Monday, July 14, 2014


So I was under the impression that I vaguely knew what mufti was. But after watching Endeavor last night on PBS I fear I may have it at least slightly wrong.I had thought mufti was the more casual uniforms worn in the military, and not the full regalia. But on Endeavor, at a certain point, the police dress up in mufti, which in this case means they disguise their true role by wearing civilian clothing.

As you can see, this will bear some looking into...


Source: The weekly press, 29 April 1926, page 28

(The caption reads "Returned soldiers in mufti and wearing medals marching past the Cathedral, Christchurch")

Well, I was wrong. To be in mufti does just mean to be in clothing other than one's uniform, whatever that may be. I think it is probably not very commonly used in the  U.S., as I realized that our own equivalent is perhaps "civvies", as in civilian clothing. Apparently in England and elsewhere in the British sway, they even now have something called Mufti Day, which is something like our casual wear day or some equivalent--it's not that unified here. In my former place of work, which didn't go in for formal work clothes in the first place, we were not as likely to have a dress down kind of day as we were some sort of dress up day.

"Mufti" actually comes from the Islamic world. In English, it stems back to the British Raj, and its intermingling with Muslim culture during colonization. A mufti was and presumably still is a judge. Rather chillingly for Westerners, one dictionary defines a mufti as 'one who gives a fatwa'. The most famous fatwa for most Westerners is the fatwa issued against Salman Rushdie for having the temerity to write The Satanic Verses. (It's a brilliant book, by the way, and I am perhaps in a minority position by liking it better than Midnight's Children.)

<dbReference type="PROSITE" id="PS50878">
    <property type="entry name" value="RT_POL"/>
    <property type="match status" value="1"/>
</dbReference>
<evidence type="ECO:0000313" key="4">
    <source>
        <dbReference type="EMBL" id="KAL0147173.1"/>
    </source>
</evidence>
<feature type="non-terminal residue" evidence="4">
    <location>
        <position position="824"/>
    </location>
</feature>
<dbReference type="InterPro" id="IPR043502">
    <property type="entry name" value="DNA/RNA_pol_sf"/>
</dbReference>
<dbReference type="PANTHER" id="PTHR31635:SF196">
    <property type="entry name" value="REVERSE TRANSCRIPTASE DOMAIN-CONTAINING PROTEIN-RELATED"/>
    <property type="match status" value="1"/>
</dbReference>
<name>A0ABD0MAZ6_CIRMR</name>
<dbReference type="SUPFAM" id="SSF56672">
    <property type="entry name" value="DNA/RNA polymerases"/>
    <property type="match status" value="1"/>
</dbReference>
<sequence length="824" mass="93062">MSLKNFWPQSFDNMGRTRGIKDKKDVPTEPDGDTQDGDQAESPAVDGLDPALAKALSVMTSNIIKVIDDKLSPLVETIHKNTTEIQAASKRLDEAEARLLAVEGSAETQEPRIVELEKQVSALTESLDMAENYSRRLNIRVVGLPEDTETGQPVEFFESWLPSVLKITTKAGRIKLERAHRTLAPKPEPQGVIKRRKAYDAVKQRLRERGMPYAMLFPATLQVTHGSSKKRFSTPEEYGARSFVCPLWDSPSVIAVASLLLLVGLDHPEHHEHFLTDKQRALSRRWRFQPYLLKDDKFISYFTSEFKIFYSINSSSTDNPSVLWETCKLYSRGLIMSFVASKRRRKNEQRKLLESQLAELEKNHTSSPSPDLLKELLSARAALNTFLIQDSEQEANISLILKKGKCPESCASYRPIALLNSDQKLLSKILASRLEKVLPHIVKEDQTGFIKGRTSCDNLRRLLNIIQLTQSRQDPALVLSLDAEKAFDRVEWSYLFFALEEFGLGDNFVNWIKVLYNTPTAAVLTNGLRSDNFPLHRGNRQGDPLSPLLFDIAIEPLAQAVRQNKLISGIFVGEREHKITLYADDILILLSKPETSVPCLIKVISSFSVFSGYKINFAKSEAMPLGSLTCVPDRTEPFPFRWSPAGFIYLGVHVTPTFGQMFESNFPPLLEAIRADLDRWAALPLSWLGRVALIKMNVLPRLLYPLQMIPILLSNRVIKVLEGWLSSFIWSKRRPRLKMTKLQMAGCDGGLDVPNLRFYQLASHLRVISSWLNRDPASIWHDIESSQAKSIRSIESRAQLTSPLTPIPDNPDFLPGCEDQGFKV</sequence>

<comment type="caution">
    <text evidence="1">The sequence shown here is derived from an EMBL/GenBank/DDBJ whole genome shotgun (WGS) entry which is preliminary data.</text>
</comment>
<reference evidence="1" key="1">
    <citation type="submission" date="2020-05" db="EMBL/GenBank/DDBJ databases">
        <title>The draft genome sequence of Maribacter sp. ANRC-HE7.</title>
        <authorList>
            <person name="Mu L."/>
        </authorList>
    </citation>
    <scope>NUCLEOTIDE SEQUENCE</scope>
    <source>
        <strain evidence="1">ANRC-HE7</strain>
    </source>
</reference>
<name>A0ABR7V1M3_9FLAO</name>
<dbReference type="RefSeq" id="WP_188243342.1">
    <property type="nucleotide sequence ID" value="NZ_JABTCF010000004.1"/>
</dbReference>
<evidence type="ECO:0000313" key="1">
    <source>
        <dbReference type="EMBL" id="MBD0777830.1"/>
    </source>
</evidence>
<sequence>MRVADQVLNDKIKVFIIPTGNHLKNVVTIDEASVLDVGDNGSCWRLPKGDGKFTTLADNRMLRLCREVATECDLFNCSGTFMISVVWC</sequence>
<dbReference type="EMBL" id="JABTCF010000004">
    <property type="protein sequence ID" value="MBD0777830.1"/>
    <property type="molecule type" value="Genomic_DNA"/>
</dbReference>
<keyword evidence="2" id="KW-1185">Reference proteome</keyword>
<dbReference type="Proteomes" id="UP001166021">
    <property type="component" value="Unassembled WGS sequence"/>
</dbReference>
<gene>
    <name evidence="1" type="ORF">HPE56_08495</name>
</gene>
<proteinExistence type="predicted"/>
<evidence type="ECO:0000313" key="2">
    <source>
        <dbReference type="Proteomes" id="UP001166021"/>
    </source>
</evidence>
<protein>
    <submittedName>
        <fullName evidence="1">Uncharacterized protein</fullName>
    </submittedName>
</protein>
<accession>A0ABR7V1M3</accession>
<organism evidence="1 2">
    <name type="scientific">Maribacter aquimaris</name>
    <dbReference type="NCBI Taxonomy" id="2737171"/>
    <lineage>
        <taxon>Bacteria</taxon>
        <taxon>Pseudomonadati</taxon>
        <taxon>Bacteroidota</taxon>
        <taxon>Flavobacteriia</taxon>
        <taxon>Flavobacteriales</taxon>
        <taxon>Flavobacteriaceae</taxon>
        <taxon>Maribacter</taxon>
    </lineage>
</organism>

But a fatwa, in less inflammatory moments, is simply a judicial decision, rendered by a scholar of Islamic law. So don't get down on all muftis just yet.

So now we get to the second part of the question--how does "mufti" come to be a term for civilian clothing? Well, it's unclear. Although this strategy would be anathema to Anatoly Liberman, I will pass along the speculation that it comes from the 19th century theater and a rather stereotypical portrayal of Arabs there. Whether it was because they were portrayed exotically and colorfully, or because they were wearing robes and slippers is not clear. But I will say that this was not the kind of garb being worn by the British coppers on last night's Inspector Morse prequel.

The new guy is good, but we still miss you, Mr. Thaw.


  1. "Mufti" threw me for years. It sounds so exotic to ears accustomed to English that I was long sure it meant dressed up rather dressed down.

  2. Yes--I think I've had that opposite association at times too, Peter.